A Swiss tourist visiting Melbourne has thanked paramedics and bystanders for helping save his life after he suffered a cardiac arrest in the gym of a Melbourne CBD apartment building.
Dr Christopher Portier, 62, of Switzerland, suddenly lost consciousness and collapsed while exercising in the gym about 8.30am on 19 January.
Fortunately an off-duty paramedic, Quinch Wong, who is a registered GoodSAM responder, was in the same apartment building when the call to Triple Zero (000) triggered an alert to his smartphone, waking him to the case nearby.
He jumped out of bed and went downstairs to the gym and assisted two bystanders who had started cardiopulmonary resuscitation (CPR). Moments later, an AED (Automated External Defibrillator) was found nearby in the building’s swimming pool area.
“We delivered the first shock to the patient with the community AED about the same time as the first paramedic crew arrived,” Quinch said.
As paramedics worked on Dr Portier and continued CPR and defibrillation, a MICA paramedic arrived on the scene, along with Melbourne Fire Brigade members as part of the Emergency Medical Response collaborative program.
“Compression is the most important part of resuscitation, so I helped the crews and instructed the bystanders to move the gym equipment away to ensure there was enough space,” Quinch explained.
As a team everyone worked quickly to help stabilise Dr Portier.
Using his firsthand knowledge of the building layout, Quinch helped crews to extricate Dr Portier to the ambulance so he could be transported to The Alfred hospital.
After a short stay in hospital, Dr Portier was able to return to his holiday. He is adamant that the early CPR he received at the scene from Quinch as the GoodSAM responder and the bystanders contributed to his recovery.
“I really don’t remember much,” recalls Dr Portier.
“I was on the elliptical trainer, working out as I do virtually every morning. The next thing I knew, I was in the hospital.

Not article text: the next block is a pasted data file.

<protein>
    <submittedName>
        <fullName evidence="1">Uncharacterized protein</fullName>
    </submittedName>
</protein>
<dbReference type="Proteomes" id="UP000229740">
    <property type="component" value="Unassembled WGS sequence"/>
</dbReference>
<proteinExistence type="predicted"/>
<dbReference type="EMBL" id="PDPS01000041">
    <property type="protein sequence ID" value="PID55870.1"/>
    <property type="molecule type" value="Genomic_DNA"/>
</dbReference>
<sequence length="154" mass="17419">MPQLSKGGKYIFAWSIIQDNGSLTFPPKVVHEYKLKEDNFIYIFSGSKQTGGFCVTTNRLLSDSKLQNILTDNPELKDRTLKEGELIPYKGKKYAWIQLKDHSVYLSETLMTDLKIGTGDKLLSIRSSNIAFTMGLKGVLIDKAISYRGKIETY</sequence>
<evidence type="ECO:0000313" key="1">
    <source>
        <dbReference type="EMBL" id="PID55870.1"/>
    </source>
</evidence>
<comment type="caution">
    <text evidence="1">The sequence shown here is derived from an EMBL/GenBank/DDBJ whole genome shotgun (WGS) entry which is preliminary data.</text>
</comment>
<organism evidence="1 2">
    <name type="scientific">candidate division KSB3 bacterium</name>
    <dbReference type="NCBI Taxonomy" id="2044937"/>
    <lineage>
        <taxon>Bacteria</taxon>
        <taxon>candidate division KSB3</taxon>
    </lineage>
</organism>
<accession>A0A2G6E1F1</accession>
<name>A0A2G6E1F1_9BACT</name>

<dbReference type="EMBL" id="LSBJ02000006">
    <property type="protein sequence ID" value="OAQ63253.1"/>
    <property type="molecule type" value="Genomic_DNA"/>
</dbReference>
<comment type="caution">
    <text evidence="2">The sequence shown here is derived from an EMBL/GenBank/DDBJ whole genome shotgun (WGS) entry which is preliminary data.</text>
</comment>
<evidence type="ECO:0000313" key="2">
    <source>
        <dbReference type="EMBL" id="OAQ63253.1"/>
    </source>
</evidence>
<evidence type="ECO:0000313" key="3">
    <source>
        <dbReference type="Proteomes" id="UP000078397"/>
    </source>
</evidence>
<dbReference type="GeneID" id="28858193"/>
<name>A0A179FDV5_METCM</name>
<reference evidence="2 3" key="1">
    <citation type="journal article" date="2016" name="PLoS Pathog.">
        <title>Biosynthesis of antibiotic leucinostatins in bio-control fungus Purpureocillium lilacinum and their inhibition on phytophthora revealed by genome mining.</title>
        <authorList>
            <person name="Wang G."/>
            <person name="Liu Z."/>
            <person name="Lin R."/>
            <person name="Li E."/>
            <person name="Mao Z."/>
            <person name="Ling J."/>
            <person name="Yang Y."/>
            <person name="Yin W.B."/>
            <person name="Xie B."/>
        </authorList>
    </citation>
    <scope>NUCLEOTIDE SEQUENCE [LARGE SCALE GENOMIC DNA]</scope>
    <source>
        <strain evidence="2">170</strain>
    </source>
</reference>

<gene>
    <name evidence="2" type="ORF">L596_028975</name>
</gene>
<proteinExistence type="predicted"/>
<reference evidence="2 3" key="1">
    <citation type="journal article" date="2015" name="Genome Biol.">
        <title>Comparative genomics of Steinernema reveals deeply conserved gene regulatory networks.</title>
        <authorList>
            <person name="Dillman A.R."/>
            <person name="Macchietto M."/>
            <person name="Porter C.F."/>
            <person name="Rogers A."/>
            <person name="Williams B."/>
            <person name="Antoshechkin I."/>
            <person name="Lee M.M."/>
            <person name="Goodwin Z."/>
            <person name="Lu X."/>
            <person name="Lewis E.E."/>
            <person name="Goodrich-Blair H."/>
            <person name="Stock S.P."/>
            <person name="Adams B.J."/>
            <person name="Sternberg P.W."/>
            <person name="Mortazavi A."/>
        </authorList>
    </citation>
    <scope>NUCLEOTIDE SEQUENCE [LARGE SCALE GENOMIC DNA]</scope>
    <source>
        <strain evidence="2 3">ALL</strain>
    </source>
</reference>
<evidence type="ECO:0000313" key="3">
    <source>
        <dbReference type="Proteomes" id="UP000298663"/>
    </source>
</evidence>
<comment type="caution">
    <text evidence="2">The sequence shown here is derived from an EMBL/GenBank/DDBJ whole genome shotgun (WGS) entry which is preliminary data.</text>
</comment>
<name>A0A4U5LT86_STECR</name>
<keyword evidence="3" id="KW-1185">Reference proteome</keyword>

“They saved my life and there is no hesitation about that.
“Without their CPR, given the amount of time my heart was not functioning, I would have likely had a brain injury but that does not seem to have occurred.
“I am extremely lucky these people were present and knew what to do.”
Quinch noted that early recognition, calling Triple Zero (000) and early CPR are crucial steps during a cardiac arrest.
“As a paramedic, I see cases where sometimes people can’t be resuscitated as a result of delayed bystander CPR,” he explained.
“With this case, everything just happened in the right way.”
The GoodSAM app was introduced in 2018 by Ambulance Victoria and so far over 3,700 people have registered as a trusted responder.
GoodSAM responders are health professionals or appropriately trained and qualified people who have been verified by Ambulance Victoria or a partner agency organisation.
In Victoria, GoodSAM trusted responders are only alerted to cases of suspected cardiac arrest.
While Dr Portier is not back in the gym just yet, he was able to continue his holiday and gives “profound thanks” to the GoodSAM app, paramedics and bystanders who helped saved his life.
Find out more about becoming a GoodSAM responder.
If you own a defibrillator, register it with Ambulance Victoria and it could save a life.